• Create a key vault and configure secrets and access

    1. Create a key vault in the Azure portal.

    2. Go to Key Vault > Access policies, and grant the Azure Synapse workspace permission to read secrets from Azure Key Vault.

      A screenshot of granting permission to Synapse.

  • Create a secret in Key Vault to hold the Anomaly Detector key

    1. Go to your Anomaly Detector resource, Anomaly Detector > Keys and Endpoint. Then copy either of the two keys to the clipboard.

    2. Go to Key Vault > Secret to create a new secret. Specify the name of the secret, and then paste the key from the previous step into the Value field. Finally, select Create.

      A screenshot of the creating a secret.

  • Create a secret in Key Vault to hold Connection String of Storage account

    1. Go to your Storage account resource, select Access keys to copy one of your Connection strings.

      A screenshot of copying connection string.

    2. Then go to Key Vault > Secret to create a new secret. Specify the name of the secret (like myconnectionstring), and then paste the Connection string from the previous step into the Value field. Finally, select Create.

Using a notebook to conduct Multivariate Anomaly Detection in Synapse Analytics

Create a notebook and a Spark pool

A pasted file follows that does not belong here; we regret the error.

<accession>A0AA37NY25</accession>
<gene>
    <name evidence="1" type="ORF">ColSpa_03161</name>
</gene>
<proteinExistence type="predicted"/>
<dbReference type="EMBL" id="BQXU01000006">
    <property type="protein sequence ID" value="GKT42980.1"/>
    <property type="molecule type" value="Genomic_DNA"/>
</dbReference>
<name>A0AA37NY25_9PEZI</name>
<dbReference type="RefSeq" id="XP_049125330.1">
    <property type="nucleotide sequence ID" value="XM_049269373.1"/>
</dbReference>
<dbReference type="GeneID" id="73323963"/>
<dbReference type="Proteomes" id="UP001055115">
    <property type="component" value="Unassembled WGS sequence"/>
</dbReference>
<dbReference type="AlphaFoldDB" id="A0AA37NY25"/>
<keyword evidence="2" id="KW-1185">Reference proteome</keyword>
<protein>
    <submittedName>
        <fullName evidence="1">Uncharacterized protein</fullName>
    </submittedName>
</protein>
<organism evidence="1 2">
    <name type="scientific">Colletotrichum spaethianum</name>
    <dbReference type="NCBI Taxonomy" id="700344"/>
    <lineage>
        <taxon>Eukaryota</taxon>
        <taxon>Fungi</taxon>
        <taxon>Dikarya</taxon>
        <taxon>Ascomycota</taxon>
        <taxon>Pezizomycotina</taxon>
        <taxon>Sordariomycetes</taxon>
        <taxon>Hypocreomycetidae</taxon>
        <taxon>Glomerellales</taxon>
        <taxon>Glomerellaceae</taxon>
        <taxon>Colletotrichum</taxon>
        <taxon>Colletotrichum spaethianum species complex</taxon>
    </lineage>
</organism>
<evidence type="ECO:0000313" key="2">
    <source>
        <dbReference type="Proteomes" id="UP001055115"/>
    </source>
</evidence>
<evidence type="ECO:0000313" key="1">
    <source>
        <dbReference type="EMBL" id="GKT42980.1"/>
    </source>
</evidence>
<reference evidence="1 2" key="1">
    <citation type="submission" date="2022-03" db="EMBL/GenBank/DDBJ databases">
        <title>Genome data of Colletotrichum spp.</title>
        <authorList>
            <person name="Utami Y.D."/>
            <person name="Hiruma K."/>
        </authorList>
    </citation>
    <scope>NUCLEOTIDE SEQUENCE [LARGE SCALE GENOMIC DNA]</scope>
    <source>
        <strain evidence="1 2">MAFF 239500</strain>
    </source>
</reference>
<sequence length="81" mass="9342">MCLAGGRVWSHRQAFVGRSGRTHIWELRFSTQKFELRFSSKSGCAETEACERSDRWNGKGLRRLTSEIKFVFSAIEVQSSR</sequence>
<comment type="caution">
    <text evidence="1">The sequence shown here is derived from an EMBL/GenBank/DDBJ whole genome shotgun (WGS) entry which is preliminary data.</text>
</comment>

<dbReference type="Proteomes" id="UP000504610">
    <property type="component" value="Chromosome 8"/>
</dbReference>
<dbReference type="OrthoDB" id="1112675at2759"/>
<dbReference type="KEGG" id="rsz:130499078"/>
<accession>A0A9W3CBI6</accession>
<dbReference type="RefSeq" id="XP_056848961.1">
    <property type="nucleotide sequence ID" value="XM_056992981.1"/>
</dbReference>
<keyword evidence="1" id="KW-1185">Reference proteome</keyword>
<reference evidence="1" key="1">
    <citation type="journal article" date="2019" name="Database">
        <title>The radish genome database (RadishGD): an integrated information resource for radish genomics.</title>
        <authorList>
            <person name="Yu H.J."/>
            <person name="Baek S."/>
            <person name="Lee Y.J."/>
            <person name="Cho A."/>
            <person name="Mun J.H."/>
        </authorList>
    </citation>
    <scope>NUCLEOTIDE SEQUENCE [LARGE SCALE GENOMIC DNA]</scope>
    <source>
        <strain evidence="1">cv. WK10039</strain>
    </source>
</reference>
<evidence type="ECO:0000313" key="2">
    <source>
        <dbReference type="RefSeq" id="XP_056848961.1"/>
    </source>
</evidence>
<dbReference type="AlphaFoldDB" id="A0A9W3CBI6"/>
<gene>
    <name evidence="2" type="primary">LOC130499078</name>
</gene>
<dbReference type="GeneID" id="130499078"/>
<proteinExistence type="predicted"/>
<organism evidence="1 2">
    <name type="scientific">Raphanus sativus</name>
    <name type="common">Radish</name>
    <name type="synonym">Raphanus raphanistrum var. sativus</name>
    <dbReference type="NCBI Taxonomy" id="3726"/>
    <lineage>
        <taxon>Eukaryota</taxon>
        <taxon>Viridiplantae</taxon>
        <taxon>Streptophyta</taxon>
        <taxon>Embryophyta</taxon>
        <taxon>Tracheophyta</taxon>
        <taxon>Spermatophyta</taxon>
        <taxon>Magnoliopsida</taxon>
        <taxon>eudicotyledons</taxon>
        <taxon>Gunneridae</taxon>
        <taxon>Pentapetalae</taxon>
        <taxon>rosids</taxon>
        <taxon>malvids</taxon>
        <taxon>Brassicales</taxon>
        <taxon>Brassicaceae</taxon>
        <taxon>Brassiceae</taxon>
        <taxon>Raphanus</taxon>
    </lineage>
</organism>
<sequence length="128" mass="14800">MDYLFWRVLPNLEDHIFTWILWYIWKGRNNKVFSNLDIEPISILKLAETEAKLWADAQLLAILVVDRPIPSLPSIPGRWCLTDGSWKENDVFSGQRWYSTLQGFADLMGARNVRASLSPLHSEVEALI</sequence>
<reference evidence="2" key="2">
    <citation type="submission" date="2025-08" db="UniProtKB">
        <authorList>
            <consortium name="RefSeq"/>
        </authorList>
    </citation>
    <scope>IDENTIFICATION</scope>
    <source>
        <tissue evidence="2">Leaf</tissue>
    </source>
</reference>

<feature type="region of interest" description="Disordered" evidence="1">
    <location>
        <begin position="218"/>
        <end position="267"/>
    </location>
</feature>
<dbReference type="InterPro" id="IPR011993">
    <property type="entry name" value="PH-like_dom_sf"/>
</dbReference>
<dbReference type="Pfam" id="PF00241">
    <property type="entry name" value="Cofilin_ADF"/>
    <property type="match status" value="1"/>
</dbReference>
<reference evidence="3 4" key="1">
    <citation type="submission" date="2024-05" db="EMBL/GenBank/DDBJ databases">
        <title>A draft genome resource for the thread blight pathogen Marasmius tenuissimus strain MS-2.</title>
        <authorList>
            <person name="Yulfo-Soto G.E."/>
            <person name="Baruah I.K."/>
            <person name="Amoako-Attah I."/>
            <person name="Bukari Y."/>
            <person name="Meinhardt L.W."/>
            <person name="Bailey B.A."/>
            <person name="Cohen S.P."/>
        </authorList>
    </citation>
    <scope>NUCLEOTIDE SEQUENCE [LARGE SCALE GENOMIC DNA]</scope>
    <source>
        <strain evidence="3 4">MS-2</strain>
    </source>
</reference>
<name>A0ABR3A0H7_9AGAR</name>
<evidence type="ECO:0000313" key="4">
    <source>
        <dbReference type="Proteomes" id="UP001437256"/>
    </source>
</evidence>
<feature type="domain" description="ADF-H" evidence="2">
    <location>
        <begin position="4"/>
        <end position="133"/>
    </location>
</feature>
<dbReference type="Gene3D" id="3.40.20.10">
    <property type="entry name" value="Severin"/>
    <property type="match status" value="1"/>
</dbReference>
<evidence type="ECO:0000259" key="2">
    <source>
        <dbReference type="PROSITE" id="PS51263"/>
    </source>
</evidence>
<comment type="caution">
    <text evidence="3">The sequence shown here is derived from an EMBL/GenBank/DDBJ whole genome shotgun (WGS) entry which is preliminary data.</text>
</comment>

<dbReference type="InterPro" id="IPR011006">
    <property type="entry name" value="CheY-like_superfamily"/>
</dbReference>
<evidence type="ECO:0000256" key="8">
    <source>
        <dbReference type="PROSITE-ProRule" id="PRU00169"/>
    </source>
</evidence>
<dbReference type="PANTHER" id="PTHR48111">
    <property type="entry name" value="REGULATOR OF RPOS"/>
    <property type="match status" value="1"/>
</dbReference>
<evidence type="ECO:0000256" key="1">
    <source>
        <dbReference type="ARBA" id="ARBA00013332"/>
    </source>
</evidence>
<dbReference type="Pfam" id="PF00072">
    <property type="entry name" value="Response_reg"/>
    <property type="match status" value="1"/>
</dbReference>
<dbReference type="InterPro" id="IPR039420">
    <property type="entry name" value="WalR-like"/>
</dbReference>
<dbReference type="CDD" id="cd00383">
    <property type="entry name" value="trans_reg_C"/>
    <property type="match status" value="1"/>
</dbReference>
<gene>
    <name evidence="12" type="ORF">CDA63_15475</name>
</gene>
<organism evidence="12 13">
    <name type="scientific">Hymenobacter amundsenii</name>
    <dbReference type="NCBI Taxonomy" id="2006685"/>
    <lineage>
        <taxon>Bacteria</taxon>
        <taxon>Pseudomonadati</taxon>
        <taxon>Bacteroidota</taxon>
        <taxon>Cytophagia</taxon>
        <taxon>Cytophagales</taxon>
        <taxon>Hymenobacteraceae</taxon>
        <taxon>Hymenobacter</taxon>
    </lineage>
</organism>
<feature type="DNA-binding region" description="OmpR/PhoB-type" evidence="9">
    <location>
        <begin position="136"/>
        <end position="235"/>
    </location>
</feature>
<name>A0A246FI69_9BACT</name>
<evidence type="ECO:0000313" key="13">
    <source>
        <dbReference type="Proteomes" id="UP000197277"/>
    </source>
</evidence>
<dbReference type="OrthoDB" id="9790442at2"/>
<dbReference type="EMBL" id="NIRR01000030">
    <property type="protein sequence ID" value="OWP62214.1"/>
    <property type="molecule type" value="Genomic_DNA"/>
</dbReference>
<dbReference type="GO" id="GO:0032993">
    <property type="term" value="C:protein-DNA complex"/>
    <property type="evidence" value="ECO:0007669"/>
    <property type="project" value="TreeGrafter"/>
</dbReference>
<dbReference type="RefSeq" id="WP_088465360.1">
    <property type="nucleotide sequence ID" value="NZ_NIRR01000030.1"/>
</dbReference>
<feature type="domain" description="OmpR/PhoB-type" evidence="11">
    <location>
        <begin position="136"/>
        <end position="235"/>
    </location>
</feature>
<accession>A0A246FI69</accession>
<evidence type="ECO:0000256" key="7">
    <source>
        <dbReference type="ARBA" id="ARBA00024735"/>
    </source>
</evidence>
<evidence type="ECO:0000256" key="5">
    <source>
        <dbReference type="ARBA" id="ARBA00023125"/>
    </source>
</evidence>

1. Sign in Azure Synapse Analytics and create a new Notebook for coding.

    A screenshot of creating notebook in Synapse.

  2. Select Manage pools in the page of notebook to create a new Apache Spark pool if you don’t have one.

    A screenshot of creating spark pool.

Writing code in notebook

  1. Install the latest version of SynapseML with the Anomaly Detection Spark models. You can also install SynapseML in Spark Packages, Databricks, Docker, etc. Please refer to SynapseML homepage.

    If you're using Spark 3.1, please use the following code:

    %%configure -f
      "name": "synapseml",
      "conf": {
          "spark.jars.packages": "com.microsoft.azure:synapseml_2.12:0.9.5-13-d1b51517-SNAPSHOT",
          "spark.jars.repositories": "https://mmlspark.azureedge.net/maven",
          "spark.jars.excludes": "org.scala-lang:scala-reflect,org.apache.spark:spark-tags_2.12,org.scalactic:scalactic_2.12,org.scalatest:scalatest_2.12",
          "spark.yarn.user.classpath.first": "true"